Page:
Let $f\mathrm{:}X\mathrm{\to}Y$ be any map of sets.
For any family of subsets ${B}_{i}\subseteq Y$, we have ${f}^{-1}({\bigcap}_{i}{B}_{i})={\bigcap}_{i}{f}^{-1}({B}_{i})$ and ${f}^{-1}({\bigcup}_{i}{B}_{i})={\bigcup}_{i}{f}^{-1}({B}_{i})$.
For any subset $B\subseteq Y$ we have ${f}^{-1}(Y\setminus B)=X\setminus {f}^{-1}(B)$.
If $g:Y\to Z$ is another map of sets, and $C\subseteq Z$, then we have ${(g\circ f)}^{-1}(C)={f}^{-1}({g}^{-1}(C))$.
For the first claim, we have $x\in {f}^{-1}({\bigcap}_{i}{B}_{i})$ iff $f(x)\in {\bigcap}_{i}{B}_{i}$ iff ($f(x)\in {B}_{i}$ for all $i$) iff ($x\in {f}^{-1}({B}_{i})$ for all $i$) iff $x\in {\bigcap}_{i}{f}^{-1}({B}_{i})$. All the other claims can be proved in a similar way. ∎
Let $f\mathrm{:}X\mathrm{\to}Y$ be a function between metric spaces. Then the following are equivalent:
$f$ is continuous.
For every open set $V\subseteq Y$, the preimage ${f}^{-1}(V)\subseteq X$ is an open subset of $X$.
For every closed set $G\subseteq Y$, the preimage ${f}^{-1}(G)\subseteq X$ is a closed subset of $X$.
We can now introduce the theory of topological spaces, which was mentioned briefly at the end of [MS, Section 3].
Let $X$ be a set. A topology on $X$ is a collection $\tau $ of subsets of $X$ (which are called open sets) with the following properties:
The empty set and the whole set $X$ are open.
The union of any collection of open sets is open.
The intersection of any finite collection of open sets is open.
For any set $X$, we can introduce a topology by declaring that every subset is open. This is called the discrete topology. Although this is not very interesting, it does occur naturally: it is the most natural topology on $\mathbb{Z}$ for example. At the other extreme, we can introduce a different topology by declaring that only the sets $\mathrm{\varnothing}$ and $X$ are open. This is called the indiscrete topology. Unlike the discrete topology, this is rarely relevant.
Suppose we have two different metrics on $X$, say ${d}_{\mathrm{1}}$ and ${d}_{\mathrm{2}}$. Suppose we also have positive constants ${c}_{\mathrm{1}}$ and ${c}_{\mathrm{2}}$ such that ${d}_{\mathrm{1}}\mathit{}\mathrm{(}x\mathrm{,}y\mathrm{)}\mathrm{\le}{c}_{\mathrm{1}}\mathit{}{d}_{\mathrm{2}}\mathit{}\mathrm{(}x\mathrm{,}y\mathrm{)}$ and ${d}_{\mathrm{2}}\mathit{}\mathrm{(}x\mathrm{,}y\mathrm{)}\mathrm{\le}{c}_{\mathrm{2}}\mathit{}{d}_{\mathrm{1}}\mathit{}\mathrm{(}x\mathrm{,}y\mathrm{)}$. Then a set $U\mathrm{\subseteq}X$ is open with respect to ${d}_{\mathrm{1}}$ iff it is open with respect to ${d}_{\mathrm{2}}$. Thus, the metrics ${d}_{\mathrm{1}}$ and ${d}_{\mathrm{2}}$ give the same topology.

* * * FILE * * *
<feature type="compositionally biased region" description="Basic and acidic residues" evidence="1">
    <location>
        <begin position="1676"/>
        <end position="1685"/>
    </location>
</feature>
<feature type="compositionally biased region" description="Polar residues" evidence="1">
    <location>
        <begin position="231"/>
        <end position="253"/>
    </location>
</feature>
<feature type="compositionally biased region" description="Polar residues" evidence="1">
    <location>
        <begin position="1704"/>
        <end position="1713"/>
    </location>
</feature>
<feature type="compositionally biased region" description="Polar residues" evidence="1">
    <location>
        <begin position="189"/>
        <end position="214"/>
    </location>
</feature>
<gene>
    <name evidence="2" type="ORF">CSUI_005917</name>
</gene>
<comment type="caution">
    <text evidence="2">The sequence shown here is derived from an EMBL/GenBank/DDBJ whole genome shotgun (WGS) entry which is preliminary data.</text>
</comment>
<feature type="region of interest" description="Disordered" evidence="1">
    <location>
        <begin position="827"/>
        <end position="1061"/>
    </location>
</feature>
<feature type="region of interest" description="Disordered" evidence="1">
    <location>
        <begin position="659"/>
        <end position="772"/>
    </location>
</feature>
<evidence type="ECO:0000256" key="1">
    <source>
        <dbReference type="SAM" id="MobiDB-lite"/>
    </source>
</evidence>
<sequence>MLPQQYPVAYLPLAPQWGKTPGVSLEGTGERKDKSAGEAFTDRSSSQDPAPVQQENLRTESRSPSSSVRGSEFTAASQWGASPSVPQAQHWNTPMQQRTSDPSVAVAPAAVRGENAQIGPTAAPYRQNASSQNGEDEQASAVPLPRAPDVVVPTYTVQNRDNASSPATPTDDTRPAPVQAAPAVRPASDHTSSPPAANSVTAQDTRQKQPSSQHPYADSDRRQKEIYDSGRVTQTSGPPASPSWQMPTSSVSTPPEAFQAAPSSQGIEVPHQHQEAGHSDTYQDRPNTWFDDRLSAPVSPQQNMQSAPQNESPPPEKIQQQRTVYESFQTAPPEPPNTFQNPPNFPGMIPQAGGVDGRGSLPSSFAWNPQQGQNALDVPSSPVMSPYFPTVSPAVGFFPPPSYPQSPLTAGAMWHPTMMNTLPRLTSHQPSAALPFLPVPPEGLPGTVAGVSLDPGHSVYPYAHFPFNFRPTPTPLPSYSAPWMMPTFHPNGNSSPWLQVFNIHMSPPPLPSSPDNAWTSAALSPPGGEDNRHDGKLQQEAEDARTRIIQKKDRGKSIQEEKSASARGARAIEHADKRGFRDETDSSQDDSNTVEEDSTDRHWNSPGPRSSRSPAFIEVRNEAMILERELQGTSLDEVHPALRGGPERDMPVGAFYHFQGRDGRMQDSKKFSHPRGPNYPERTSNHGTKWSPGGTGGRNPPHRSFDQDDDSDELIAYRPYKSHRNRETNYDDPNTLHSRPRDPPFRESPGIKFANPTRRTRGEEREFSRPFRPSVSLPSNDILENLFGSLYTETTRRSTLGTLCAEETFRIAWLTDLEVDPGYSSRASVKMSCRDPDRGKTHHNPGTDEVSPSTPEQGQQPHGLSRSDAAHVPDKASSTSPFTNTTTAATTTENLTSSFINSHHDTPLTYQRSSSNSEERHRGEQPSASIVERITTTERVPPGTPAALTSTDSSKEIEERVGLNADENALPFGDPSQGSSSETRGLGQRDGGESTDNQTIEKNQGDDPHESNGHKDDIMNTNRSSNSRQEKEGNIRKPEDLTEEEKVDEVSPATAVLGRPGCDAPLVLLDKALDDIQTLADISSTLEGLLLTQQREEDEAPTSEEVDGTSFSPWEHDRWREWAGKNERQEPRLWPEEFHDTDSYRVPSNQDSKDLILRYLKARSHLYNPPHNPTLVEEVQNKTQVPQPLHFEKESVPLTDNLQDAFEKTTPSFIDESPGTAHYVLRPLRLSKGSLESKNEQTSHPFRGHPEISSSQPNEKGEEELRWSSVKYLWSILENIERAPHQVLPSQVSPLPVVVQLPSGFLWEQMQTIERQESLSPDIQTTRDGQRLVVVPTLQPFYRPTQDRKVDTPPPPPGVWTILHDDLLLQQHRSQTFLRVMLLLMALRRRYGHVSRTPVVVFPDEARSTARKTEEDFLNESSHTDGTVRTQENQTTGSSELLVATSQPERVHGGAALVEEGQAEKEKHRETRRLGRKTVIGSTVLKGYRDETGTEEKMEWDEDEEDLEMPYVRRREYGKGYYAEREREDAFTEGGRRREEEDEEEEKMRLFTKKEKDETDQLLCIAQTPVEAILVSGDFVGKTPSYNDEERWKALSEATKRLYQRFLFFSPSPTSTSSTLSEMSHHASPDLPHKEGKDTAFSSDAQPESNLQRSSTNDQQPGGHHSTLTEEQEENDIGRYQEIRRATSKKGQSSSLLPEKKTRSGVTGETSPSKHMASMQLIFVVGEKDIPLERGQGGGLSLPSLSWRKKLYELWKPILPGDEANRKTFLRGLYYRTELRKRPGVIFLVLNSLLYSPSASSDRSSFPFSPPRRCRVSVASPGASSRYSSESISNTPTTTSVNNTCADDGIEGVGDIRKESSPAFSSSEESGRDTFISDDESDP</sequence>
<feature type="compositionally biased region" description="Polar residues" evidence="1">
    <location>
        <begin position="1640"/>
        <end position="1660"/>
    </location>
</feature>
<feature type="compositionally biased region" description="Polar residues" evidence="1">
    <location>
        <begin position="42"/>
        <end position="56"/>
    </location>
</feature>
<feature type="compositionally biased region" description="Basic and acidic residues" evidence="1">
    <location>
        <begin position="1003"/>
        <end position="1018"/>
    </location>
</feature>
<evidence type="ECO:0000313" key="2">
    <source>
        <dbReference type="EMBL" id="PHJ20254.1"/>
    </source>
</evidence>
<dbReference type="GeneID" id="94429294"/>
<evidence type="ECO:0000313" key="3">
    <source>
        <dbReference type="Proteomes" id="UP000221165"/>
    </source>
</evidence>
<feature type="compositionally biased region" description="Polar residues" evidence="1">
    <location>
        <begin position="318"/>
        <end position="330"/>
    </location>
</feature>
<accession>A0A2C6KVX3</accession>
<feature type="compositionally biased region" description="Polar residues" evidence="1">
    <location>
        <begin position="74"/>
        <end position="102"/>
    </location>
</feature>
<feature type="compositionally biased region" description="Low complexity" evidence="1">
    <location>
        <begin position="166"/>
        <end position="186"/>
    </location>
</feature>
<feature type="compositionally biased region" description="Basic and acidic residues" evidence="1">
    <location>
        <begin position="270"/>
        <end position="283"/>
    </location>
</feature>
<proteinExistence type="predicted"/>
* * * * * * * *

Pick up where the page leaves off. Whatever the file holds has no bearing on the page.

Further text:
Suppose that $U$ is open with respect to ${d}_{1}$. Consider a point $a\in U$. By assumption, there exists $r>0$ such that ${B}_{1}(a,r)\subseteq U$, where ${B}_{1}(a,r)$ is the open ball defined using ${d}_{1}$, or in other words
$$ |
We claim that ${B}_{2}(a,r/{c}_{1})$ is also contained in $U$. Indeed, if $x\in {B}_{2}(a,r/{c}_{1})$, then $$, so $$, so $x\in {B}_{1}(a,r)$. However, we have ${B}_{1}(a,r)\subseteq U$ by assumption, so $x\in U$. This proves that ${B}_{2}(a,r/{c}_{1})\subseteq U$ as claimed. As we can do this for any $a\in U$, we see that $U$ is open with respect to ${d}_{2}$. By a symmetrical argument, if $U$ is any set that is open with respect to ${d}_{2}$, then it is also open with respect to ${d}_{1}$. Thus ${d}_{1}$ and ${d}_{2}$ have the same open sets, and thus the same topology. ∎
The metrics ${d}_{\mathrm{1}}$, ${d}_{\mathrm{2}}$ and ${d}_{\mathrm{\infty}}$ all give the same topology on ${\mathbb{R}}^{n}$.
In the light of the lemma, it will be enough to prove the inequalities
$${d}_{\mathrm{\infty}}(x,y)\le {d}_{2}(x,y)\le {d}_{1}(x,y)\le n{d}_{\mathrm{\infty}}(x,y).$$ |
Put ${z}_{i}=|{x}_{i}-{y}_{i}|\ge 0$, then choose $p$ such that ${z}_{p}$ is the largest of all the terms ${z}_{i}$. We then have
$${d}_{\mathrm{\infty}}(x,y)=\mathrm{max}({z}_{1},\mathrm{\dots},{z}_{n})={z}_{p},$$ |
so the required inequalities are
$${z}_{p}\le \sqrt{\sum _{i}{z}_{i}^{2}}\le \sum _{i}{z}_{i}\le n{z}_{p}.$$ |
For the third inequality, the sum contains $n$ terms each of which is less than or equal to ${z}_{p}$, so the total is at most $n{z}_{p}$, as required. The other two inequalities are equivalent to